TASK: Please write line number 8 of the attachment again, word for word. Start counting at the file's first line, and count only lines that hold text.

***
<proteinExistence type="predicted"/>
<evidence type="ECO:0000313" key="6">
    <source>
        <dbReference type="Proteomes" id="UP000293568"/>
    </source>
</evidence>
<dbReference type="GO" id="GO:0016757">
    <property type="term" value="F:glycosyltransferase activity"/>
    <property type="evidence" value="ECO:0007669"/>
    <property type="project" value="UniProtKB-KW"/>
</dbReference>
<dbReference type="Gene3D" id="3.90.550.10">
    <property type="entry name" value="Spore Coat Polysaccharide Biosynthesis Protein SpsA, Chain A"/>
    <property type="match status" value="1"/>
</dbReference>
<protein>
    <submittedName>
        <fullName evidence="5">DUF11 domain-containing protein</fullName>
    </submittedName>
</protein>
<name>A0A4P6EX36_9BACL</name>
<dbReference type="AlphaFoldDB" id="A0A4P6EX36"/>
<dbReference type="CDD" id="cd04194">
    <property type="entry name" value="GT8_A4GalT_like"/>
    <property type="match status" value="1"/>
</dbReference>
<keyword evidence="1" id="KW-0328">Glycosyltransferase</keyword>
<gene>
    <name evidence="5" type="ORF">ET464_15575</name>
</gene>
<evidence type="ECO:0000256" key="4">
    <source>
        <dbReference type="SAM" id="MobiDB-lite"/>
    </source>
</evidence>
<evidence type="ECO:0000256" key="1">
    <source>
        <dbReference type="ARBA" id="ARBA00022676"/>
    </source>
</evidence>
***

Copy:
    <property type="term" value="F:glycosyltransferase activity"/>